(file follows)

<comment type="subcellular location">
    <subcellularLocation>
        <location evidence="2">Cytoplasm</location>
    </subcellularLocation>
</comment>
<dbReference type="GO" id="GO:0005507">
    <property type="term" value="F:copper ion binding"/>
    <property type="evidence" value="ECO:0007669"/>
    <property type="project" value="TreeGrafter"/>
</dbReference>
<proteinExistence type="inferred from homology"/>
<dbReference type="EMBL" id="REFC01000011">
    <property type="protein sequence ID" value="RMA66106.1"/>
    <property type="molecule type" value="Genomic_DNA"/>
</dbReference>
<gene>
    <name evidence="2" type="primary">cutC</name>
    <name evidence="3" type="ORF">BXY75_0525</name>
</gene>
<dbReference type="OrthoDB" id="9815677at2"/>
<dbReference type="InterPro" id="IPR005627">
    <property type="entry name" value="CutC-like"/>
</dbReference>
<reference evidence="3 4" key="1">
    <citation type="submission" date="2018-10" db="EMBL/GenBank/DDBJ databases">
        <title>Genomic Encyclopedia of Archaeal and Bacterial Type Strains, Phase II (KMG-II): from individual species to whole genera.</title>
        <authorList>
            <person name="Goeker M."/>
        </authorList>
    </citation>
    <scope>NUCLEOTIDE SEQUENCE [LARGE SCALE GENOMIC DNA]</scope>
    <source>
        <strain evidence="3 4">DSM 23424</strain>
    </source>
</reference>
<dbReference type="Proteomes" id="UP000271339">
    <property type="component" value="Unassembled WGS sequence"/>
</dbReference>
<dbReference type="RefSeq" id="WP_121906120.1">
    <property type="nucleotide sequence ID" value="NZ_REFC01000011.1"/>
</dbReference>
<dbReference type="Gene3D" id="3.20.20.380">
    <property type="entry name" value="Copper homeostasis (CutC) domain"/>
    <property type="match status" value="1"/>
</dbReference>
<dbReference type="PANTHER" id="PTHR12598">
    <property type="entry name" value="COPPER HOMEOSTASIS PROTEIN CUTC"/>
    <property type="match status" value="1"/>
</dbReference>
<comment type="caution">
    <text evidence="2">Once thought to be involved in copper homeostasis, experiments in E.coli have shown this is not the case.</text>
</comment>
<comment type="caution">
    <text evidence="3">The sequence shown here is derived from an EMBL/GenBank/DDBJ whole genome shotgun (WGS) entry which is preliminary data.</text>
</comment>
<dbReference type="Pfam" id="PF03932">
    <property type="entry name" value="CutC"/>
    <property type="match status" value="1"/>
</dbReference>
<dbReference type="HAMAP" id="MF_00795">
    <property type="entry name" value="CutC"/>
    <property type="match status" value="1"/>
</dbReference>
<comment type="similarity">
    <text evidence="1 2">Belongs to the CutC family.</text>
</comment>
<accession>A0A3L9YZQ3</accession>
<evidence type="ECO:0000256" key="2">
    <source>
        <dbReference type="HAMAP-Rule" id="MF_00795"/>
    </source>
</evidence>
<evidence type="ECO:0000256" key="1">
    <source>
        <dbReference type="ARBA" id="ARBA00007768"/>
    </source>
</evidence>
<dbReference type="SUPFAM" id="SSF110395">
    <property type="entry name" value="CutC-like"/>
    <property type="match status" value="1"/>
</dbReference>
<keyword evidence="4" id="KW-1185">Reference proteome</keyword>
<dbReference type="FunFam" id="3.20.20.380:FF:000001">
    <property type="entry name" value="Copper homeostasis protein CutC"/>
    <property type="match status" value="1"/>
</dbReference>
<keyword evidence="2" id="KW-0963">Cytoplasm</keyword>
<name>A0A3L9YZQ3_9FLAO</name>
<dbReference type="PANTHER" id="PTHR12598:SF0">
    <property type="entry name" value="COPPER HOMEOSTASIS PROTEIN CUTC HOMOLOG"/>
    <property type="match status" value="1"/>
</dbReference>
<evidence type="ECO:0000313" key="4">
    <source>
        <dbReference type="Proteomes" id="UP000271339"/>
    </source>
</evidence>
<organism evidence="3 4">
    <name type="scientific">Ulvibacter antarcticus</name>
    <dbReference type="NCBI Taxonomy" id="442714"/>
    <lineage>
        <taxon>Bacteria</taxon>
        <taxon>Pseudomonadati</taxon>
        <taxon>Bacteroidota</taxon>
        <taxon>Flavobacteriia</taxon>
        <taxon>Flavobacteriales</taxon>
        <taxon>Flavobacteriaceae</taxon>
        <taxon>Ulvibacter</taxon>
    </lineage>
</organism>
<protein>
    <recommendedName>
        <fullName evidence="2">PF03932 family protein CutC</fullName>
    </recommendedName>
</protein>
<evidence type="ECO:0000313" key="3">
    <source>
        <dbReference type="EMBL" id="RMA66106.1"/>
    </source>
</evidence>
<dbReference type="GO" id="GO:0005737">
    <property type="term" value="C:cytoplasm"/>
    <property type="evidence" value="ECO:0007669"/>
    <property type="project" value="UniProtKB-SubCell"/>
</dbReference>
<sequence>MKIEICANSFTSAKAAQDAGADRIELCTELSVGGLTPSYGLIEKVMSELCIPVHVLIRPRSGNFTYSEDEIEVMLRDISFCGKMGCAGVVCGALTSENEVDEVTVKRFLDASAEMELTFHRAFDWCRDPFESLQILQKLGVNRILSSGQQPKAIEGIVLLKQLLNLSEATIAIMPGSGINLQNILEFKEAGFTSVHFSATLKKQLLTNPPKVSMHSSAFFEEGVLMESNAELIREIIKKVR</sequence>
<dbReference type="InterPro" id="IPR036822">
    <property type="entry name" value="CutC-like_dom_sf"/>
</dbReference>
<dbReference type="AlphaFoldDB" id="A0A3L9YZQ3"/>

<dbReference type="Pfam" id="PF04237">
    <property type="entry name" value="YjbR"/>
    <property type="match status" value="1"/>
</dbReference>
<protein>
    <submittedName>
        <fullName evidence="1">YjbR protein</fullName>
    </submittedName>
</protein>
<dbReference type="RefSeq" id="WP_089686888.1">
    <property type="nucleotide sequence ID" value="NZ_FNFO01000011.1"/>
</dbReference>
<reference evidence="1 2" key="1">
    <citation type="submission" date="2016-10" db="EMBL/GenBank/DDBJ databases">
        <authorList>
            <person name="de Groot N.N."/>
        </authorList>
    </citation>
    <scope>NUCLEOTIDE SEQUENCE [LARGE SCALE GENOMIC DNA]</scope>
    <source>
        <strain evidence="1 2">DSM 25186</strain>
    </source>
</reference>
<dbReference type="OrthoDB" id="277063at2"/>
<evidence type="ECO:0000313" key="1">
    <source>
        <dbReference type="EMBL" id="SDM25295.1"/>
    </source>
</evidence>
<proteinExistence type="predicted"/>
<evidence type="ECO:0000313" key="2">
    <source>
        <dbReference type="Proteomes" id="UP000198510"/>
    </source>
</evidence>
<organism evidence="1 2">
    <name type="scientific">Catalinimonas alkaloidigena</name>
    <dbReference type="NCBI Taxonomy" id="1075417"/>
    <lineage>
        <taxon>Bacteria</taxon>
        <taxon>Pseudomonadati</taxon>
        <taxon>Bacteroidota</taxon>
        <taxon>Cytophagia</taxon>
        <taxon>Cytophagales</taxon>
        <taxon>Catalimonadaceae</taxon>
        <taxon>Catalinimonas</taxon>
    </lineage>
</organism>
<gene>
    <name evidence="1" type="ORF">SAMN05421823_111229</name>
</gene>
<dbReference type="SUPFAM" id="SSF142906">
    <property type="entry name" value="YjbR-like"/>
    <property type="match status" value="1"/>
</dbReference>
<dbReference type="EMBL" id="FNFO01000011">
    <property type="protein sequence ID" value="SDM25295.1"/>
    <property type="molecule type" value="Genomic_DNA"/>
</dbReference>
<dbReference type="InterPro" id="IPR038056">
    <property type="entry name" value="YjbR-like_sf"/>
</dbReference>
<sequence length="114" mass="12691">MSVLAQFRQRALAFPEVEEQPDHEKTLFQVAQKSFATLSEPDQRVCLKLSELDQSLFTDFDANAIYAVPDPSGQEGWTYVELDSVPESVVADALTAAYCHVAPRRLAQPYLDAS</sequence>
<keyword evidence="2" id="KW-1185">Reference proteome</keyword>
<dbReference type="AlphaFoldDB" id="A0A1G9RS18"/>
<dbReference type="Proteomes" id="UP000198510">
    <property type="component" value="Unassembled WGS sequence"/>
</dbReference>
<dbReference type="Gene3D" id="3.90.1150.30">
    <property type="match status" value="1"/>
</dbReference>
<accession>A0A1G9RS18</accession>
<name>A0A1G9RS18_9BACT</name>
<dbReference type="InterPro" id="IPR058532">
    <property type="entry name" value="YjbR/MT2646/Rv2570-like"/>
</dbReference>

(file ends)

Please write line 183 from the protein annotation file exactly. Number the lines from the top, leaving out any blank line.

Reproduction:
    <property type="entry name" value="YjbR-like"/>